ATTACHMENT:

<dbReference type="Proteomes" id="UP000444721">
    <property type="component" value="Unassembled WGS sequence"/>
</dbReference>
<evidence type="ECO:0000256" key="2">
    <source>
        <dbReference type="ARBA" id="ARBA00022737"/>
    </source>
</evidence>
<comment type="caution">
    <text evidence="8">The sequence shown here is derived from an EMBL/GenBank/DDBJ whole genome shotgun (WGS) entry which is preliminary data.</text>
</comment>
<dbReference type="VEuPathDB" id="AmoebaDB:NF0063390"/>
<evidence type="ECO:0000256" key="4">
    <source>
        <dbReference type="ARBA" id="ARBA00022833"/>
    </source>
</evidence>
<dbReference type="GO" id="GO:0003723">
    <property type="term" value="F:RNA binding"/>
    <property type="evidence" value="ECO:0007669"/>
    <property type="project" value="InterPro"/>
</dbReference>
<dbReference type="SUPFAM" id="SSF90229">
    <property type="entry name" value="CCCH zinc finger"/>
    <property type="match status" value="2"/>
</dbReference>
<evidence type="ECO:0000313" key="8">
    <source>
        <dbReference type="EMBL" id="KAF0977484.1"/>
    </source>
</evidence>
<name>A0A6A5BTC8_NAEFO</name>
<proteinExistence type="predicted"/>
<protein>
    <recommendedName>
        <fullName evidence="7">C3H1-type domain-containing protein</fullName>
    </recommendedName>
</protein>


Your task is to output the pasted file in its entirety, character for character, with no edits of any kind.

<dbReference type="Proteomes" id="UP000444721">
    <property type="component" value="Unassembled WGS sequence"/>
</dbReference>
<evidence type="ECO:0000256" key="2">
    <source>
        <dbReference type="ARBA" id="ARBA00022737"/>
    </source>
</evidence>
<comment type="caution">
    <text evidence="8">The sequence shown here is derived from an EMBL/GenBank/DDBJ whole genome shotgun (WGS) entry which is preliminary data.</text>
</comment>
<dbReference type="VEuPathDB" id="AmoebaDB:NF0063390"/>
<evidence type="ECO:0000256" key="4">
    <source>
        <dbReference type="ARBA" id="ARBA00022833"/>
    </source>
</evidence>
<dbReference type="GO" id="GO:0003723">
    <property type="term" value="F:RNA binding"/>
    <property type="evidence" value="ECO:0007669"/>
    <property type="project" value="InterPro"/>
</dbReference>
<dbReference type="SUPFAM" id="SSF90229">
    <property type="entry name" value="CCCH zinc finger"/>
    <property type="match status" value="2"/>
</dbReference>
<evidence type="ECO:0000313" key="8">
    <source>
        <dbReference type="EMBL" id="KAF0977484.1"/>
    </source>
</evidence>
<name>A0A6A5BTC8_NAEFO</name>
<proteinExistence type="predicted"/>
<protein>
    <recommendedName>
        <fullName evidence="7">C3H1-type domain-containing protein</fullName>
    </recommendedName>
</protein>